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The raid bore all the hallmarks of the Islamic State group.
After dividing themselves into three squads, more than a hundred gunmen stormed a Nigerian prison, using explosives to blast though a wall and free dozens of jailed jihadists.
But the assault did not take place in some remote town in the country's violence-torn northeast.
Instead, the raid unfolded just 40 kilometres (25 miles) from the residence of President Muhammadu Buhari and 20 kilometres from the capital's international airport.
As brazen as it was sophisticated, the attack is a humiliation for Nigeria's security forces, analysts say.
They see it as a sign of the jihadists' growing ability to threaten regions beyond the northeast, the heartland of a 13-year insurgency.
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The July 5 assault, claimed by IS affiliate ISWAP, targeted Kuje prison, a medium-security jail on the outskirts of Abuja.
"The attack... represents a monumental failure in intelligence-gathering," Nigeria risk group SBM Intelligence said.
"Kuje, in particular, sends a clear message from ISWAP: they are capable of hitting Abuja at will."
The raid happened hours after bandit gunmen ambushed a presidential convoy of staff preparing for Buhari's visit to his home state of Katsina, in another illustration of Nigeria's security crisis.
The country's multiple conflicts, from jihadists and bandit militias to separatists, will be a major part of the February 2023 election to replace Buhari -- a former army commander whose rise to power was partly based on his image as a strongman.
'Came in numbers'
In the Kuje attack, residents reported blasts and gunfire shortly after 10 pm.
Gunmen engaged prison guards in a firefight, another group went to free comrades while a third secured the perimeter and burned security vehicles outside, prison and security officials said.
"They came in their numbers, they divided themselves into three," correction services spokesman Abubakar Umar said.
The attack freed hundreds of inmates from the general population -- many of whom were recaptured -- as well as dozens of jailed jihadists, prison authorities said.
Corrections services on Friday released wanted pictures of 69 individuals jailed on terrorism charges, prompting Ghana to warn its immigration officials of attempts by Nigerian escapees to enter the country.
Members of the al-Qaeda-allied Ansaru militant group were also in the prison.
Visiting the prison briefly last week, Buhari himself asked how such an attack could happen.
The Nigerian leader has been under growing pressure over the overstretched military's response to the insecurity.
An emergency presidential meeting with top officials called for a probe into Kuje, but critics pointed out there was no shake-up of the security management.
"The attack on this correctional facility is symptomatic of the failure of security," Senate President Ahmad Lawan said during a visit to Kuje.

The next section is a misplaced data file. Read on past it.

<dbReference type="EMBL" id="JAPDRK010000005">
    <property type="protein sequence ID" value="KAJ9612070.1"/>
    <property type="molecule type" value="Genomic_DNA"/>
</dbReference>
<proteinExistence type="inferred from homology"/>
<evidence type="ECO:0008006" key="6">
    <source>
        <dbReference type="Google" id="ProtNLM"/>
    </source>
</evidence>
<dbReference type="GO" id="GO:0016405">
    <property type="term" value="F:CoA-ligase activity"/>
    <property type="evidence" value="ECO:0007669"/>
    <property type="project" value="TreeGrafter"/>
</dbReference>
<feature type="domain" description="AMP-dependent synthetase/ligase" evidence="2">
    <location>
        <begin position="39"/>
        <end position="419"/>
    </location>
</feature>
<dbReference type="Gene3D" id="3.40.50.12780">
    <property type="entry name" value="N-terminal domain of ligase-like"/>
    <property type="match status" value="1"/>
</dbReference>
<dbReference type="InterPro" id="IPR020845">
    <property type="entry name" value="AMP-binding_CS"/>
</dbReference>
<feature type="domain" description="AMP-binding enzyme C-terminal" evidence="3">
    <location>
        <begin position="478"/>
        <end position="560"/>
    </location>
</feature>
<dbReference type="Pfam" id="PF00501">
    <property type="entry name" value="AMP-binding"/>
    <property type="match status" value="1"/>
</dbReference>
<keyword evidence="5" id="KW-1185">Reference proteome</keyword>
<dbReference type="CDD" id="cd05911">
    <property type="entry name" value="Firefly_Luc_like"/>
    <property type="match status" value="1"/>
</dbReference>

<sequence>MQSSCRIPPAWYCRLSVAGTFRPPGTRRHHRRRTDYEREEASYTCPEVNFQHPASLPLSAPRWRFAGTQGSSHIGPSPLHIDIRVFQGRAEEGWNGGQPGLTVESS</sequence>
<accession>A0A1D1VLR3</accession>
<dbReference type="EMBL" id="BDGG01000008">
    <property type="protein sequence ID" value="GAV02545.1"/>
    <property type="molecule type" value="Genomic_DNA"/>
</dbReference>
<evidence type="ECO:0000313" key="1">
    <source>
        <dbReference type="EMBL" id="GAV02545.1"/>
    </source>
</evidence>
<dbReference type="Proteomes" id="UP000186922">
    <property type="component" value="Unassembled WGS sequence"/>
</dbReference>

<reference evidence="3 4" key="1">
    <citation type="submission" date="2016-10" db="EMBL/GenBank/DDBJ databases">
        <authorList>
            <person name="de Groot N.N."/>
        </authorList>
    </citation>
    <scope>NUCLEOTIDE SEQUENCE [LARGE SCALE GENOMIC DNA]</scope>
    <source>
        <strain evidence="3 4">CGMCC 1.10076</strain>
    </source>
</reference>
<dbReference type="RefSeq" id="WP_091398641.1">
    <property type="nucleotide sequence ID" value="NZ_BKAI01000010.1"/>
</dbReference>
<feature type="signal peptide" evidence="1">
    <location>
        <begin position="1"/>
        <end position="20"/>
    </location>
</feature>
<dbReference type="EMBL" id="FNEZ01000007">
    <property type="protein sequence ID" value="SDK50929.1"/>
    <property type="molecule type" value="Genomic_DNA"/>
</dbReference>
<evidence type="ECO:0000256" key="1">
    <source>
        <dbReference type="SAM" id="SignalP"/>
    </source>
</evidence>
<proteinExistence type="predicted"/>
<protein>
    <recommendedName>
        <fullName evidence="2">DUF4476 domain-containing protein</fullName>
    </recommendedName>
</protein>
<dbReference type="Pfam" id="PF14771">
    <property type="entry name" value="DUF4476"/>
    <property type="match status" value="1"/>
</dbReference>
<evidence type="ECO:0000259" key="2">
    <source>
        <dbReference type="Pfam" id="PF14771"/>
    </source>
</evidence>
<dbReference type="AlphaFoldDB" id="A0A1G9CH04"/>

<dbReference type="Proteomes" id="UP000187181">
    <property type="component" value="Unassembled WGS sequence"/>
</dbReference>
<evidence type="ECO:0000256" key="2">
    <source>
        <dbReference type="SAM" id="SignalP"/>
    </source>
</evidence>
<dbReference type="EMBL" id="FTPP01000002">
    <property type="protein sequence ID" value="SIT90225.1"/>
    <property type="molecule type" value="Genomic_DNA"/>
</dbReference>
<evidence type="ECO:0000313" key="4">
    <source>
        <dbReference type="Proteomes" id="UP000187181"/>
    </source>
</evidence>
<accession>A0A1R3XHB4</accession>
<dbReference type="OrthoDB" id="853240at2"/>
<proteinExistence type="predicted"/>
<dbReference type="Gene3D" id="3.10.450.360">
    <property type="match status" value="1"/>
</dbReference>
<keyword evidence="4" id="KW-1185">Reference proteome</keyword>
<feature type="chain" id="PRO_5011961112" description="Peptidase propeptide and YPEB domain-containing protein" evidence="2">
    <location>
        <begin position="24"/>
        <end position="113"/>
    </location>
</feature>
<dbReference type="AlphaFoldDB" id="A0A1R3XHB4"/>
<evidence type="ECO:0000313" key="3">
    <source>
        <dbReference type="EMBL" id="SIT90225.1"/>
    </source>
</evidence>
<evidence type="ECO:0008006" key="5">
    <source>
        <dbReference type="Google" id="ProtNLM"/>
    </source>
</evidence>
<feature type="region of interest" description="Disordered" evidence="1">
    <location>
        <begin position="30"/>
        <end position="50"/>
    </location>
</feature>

"It may not be far away from an insider job."
The last major attack on Abuja was the bombing of a shopping mall in June 2014 in which 21 people died. Two months earlier, more than 80 were killed in a bus station blast.
When Buhari first came to office in 2015, Boko Haram controlled swathes of territory in Borno State. With Chadian troops, Nigerian forces pushed them back into forest hideouts.
Islamic State West Africa Province (ISWAP) broke from Boko Haram and the two factions engaged in infighting that led to the death of Boko Haram leader Abubakar Shekau last year.
Since then, the jihadist threat has evolved, analysts and security sources say.
ISWAP has consolidating its position after Shekau's death and this year claimed attacks far from the northeast.
Its claimed operations include several attacks in north-central Kogi State, which borders the federal capital region, and other regions.
"For the first time since its formation in 2016, ISWAP has carried out attacks in Taraba, Kogi and Niger states and Abuja. These were all in 2022," Malick Samuel, a regional researcher for the Institute for Security Studies (ISS), said in a note.
Complicating the threat, heavily-armed criminal gangs known as bandits are constantly raiding villages and carrying out mass abductions for ransom in northwestern and central regions with little state presence.
Those gunmen kidnapped 22 farmers last month from villages outside the Abuja capital area near Niger State.
"Abuja is encircled by states like Niger and Kogi where there have been previous jail breaks and terror attacks," said Don Okereke, a Lagos-based security analyst and retired military officer.
Al-Qaeda affiliate Ansaru has also been re-establishing its presence in Kaduna State and in Kogi, security sources have said.
One high-ranking Nigerian security source working in counter-terrorism said the Kuje prison attack was a "national embarrassment" with major security implications.
Some escapees were bombmakers and senior militant members, the source said.
"The attack will naturally embolden them," the source said. "It is a huge morale boost for them."
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